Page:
An Irrealist Theory of Self

The Harvard Review of Philosophy 12 (1):60-79 (2004)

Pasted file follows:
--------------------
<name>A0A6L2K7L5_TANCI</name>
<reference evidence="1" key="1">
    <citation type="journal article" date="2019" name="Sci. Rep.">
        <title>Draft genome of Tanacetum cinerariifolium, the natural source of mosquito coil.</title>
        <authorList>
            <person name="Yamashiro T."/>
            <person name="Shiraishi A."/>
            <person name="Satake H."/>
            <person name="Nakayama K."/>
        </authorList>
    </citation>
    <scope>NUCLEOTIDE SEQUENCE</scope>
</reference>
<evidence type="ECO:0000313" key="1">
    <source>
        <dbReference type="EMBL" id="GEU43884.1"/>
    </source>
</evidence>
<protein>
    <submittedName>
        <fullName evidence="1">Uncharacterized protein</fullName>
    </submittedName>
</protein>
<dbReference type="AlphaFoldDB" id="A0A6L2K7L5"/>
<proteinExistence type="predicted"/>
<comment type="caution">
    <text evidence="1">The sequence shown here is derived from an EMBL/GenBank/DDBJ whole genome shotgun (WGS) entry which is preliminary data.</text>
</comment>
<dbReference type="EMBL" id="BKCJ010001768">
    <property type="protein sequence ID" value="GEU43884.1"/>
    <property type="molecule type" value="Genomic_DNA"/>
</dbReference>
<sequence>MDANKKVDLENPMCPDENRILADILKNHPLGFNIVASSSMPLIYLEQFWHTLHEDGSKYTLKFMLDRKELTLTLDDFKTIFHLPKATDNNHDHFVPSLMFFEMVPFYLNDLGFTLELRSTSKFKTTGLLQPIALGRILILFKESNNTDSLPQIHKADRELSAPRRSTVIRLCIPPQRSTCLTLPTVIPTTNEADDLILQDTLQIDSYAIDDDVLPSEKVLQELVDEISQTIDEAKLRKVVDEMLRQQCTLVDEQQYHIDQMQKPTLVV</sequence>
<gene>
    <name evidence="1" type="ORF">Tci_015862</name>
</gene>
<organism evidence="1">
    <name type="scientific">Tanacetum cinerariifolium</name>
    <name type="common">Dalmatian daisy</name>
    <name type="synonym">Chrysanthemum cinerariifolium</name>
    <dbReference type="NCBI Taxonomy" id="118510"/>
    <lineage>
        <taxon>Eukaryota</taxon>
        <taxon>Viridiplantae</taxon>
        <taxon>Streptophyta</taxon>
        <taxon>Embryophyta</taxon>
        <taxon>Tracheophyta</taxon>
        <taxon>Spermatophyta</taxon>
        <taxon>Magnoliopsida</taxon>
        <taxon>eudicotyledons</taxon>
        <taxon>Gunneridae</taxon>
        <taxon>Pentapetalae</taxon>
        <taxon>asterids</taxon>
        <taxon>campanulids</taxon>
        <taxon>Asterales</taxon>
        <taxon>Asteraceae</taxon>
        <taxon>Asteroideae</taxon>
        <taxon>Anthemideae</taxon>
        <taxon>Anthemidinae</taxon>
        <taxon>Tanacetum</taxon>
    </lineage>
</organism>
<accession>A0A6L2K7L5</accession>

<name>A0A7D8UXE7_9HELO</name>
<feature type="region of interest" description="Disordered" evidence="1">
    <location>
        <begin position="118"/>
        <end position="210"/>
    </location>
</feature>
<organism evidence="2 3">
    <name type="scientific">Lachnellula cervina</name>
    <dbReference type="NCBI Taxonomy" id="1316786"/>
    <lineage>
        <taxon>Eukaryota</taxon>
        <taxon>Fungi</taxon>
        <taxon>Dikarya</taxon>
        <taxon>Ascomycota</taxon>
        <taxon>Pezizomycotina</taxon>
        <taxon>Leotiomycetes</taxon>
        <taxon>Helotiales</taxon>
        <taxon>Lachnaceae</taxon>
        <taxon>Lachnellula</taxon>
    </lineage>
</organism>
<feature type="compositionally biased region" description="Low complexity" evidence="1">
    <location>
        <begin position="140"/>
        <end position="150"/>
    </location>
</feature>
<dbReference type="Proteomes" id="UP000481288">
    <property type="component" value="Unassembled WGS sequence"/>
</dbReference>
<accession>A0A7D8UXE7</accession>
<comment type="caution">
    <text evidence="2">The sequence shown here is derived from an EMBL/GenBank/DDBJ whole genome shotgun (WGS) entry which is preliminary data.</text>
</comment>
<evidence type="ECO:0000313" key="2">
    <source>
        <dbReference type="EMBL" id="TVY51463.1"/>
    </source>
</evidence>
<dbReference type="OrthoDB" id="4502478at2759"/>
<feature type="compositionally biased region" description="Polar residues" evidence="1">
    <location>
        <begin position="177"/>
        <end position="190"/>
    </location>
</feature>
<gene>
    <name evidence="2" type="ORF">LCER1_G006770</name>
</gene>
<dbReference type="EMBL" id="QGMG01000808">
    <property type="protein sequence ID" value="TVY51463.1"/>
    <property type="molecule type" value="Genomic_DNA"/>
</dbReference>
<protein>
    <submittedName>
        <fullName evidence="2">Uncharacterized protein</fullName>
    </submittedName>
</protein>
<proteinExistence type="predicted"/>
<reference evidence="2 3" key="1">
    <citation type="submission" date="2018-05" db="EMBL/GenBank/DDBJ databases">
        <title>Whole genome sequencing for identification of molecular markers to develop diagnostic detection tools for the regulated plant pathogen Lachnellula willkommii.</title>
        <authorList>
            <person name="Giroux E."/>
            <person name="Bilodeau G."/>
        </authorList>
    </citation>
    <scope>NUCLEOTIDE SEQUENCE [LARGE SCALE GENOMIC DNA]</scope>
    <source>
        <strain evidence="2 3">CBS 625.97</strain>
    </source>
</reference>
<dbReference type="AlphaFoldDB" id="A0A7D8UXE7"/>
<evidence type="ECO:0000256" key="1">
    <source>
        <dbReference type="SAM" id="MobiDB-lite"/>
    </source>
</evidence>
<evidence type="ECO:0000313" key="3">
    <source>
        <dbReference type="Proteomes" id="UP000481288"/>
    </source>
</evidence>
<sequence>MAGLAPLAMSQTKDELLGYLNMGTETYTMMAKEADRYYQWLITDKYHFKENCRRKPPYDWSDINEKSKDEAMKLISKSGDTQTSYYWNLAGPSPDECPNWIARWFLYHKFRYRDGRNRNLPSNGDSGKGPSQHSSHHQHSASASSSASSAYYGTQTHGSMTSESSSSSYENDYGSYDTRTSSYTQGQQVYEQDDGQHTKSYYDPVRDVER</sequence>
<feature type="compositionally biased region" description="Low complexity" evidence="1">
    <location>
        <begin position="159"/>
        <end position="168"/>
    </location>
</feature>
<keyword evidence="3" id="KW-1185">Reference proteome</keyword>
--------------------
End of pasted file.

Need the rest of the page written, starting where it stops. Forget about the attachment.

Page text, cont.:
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It has become a common-place to read the ‘no-self’ theory of the Buddhist philosophers as a reductionist account of persons. In Reasons and Persons, Derek Parfit himself seemed to endorse the association, having learned of the Buddhist theory from his colleague at All Souls College, Bimal Krishna Matilal. The Buddha’s denial that there are real selves metaphysically distinct from continuous streams of psycho-physical constituents lends itself, to be sure, to a reductionist interpretation. I believe, nevertheless, that there are good grounds for scepticism, and I think it is time for scholars of Buddhism to be more cautious about the identification than they have been up until now. Different Buddhist schools, not to mention different thinkers within particular schools, have given widely varying philosophical construals of the Buddha’s claim about ‘no-self’, and, while some thinkers and some schools might favor a reductionist reading of the claim, others, I would argue, do not. In this paper, I will examine the theory of persons of one such, the Mādhyamika Buddhist Candrakīrti. Candrakīrti’s interpretation of the “no self” slogan is, I believe, anti-reductionist but irrealist: persons are not reducible to psycho-physical streams, nor are they real existents distinct from the stream. How is it possible for him to say both these things? Let us see.
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